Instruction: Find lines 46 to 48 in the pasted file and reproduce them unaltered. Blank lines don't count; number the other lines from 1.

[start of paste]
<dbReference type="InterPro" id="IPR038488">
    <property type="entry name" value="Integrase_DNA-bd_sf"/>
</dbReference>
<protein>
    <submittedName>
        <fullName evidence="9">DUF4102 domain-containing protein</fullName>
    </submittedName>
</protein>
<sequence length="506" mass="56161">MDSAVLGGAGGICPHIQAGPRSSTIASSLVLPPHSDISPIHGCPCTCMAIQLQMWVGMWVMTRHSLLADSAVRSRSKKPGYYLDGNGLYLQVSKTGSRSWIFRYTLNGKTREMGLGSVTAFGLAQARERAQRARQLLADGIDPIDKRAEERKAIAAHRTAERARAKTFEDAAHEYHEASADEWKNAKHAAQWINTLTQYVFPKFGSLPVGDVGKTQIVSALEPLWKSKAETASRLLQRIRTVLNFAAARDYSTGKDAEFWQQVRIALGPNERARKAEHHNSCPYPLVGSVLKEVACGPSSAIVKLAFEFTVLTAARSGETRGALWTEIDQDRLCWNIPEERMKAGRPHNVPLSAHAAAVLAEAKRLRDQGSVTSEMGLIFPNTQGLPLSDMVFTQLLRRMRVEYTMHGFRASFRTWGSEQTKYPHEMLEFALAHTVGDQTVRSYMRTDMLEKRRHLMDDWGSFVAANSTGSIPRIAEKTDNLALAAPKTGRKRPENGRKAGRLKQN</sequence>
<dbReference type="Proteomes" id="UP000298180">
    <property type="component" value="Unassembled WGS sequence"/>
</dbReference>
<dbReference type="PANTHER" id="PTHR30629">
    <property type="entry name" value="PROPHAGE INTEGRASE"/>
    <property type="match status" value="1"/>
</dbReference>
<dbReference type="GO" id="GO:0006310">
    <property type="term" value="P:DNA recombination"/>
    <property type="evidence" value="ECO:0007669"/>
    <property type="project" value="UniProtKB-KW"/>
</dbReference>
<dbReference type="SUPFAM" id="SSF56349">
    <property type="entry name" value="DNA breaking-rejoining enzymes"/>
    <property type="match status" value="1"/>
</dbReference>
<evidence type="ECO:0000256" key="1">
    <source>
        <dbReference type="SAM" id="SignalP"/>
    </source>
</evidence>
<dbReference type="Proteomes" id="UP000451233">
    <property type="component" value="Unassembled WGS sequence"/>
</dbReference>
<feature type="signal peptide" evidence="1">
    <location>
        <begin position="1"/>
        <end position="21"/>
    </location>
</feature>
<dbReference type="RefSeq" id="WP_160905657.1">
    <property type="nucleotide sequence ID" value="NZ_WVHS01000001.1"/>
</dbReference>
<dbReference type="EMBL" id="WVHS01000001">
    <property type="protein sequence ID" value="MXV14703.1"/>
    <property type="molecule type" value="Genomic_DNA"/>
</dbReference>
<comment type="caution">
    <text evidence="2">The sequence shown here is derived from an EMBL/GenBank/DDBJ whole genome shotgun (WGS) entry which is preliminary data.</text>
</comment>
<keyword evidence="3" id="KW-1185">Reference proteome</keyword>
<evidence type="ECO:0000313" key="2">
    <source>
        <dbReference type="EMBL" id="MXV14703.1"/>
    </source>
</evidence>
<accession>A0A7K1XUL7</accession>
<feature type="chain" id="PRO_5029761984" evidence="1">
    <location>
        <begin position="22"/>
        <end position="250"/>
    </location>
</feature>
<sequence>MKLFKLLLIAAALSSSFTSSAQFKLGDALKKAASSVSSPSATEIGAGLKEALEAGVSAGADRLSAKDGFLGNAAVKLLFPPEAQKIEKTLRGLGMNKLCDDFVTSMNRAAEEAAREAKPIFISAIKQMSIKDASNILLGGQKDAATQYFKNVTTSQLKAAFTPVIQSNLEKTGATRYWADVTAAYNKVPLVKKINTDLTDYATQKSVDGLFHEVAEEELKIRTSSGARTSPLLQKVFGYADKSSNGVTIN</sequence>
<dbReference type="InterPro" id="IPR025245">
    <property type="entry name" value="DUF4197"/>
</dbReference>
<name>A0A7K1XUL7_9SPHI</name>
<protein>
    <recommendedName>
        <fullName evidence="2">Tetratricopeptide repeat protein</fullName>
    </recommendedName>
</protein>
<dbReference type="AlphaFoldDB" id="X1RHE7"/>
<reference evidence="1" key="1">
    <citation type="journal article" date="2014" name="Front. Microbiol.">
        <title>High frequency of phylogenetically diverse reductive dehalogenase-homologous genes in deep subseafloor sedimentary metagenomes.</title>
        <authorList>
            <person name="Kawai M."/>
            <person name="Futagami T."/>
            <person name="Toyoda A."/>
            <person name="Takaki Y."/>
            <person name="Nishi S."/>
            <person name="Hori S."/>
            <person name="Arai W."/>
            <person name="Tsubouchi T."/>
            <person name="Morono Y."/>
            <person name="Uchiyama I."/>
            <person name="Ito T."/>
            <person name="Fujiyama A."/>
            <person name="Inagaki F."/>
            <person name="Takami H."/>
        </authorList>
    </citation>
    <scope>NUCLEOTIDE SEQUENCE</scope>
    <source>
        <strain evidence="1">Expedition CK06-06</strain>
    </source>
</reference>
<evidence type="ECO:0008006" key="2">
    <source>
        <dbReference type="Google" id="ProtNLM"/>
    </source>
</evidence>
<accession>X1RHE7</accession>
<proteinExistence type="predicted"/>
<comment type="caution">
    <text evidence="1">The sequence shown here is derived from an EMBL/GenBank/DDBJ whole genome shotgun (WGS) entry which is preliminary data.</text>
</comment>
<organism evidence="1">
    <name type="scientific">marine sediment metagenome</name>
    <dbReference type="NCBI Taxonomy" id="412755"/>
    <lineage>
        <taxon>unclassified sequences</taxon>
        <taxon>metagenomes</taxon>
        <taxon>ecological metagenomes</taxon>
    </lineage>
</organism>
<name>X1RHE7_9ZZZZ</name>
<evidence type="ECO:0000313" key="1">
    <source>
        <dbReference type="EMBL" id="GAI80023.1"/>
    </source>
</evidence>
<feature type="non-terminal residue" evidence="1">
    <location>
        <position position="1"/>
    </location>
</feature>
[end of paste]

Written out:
</dbReference>
<comment type="caution">
    <text evidence="2">The sequence shown here is derived from an EMBL/GenBank/DDBJ whole genome shotgun (WGS) entry which is preliminary data.</text>